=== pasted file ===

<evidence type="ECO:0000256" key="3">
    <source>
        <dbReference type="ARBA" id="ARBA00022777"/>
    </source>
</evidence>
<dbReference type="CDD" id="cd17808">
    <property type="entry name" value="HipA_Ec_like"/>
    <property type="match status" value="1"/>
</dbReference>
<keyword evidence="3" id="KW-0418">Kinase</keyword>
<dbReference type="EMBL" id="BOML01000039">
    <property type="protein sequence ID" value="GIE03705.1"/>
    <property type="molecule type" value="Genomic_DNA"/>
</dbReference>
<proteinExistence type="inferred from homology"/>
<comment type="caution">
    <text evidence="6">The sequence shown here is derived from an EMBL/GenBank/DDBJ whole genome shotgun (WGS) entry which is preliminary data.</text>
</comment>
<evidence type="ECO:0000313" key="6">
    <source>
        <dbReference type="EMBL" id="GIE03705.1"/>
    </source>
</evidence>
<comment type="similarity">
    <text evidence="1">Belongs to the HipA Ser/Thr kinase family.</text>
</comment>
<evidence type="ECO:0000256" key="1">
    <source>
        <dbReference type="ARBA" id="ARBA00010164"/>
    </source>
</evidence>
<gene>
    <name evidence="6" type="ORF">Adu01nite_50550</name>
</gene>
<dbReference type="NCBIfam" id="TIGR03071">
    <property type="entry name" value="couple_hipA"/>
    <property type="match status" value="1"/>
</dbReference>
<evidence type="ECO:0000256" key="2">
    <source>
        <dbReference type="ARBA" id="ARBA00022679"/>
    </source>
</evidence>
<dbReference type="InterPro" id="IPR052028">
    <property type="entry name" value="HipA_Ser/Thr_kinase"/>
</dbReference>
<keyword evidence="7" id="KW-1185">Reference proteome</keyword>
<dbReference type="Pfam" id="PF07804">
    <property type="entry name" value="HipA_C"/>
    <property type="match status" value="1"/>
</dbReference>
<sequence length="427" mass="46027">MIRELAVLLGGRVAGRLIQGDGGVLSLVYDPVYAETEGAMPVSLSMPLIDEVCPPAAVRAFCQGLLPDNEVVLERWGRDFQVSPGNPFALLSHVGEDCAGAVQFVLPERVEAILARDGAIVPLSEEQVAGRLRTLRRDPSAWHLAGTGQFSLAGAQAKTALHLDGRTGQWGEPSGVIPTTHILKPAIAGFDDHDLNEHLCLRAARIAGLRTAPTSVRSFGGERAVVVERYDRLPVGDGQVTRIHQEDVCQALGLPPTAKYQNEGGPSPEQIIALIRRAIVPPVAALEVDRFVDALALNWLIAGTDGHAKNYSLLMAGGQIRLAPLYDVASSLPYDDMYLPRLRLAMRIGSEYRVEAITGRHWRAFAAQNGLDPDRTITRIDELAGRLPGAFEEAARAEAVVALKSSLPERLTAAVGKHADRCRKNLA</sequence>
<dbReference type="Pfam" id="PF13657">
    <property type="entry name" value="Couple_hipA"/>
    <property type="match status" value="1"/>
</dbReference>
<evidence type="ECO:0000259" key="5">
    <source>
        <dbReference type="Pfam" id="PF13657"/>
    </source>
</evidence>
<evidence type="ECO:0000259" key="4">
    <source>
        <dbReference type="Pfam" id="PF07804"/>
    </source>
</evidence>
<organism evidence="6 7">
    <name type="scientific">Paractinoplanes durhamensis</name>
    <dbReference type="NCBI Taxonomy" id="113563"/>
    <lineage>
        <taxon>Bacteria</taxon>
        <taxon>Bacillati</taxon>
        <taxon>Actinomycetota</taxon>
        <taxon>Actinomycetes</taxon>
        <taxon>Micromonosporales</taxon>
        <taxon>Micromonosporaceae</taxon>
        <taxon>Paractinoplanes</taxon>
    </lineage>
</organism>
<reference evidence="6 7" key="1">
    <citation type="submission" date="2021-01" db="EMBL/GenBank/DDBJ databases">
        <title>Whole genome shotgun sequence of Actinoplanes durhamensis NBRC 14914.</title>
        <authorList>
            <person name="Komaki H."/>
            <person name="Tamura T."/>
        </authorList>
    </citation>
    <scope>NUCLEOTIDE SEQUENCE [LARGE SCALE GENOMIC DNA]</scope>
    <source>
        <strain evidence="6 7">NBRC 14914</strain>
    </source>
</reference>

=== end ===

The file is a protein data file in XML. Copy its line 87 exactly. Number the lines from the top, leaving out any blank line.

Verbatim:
    </citation>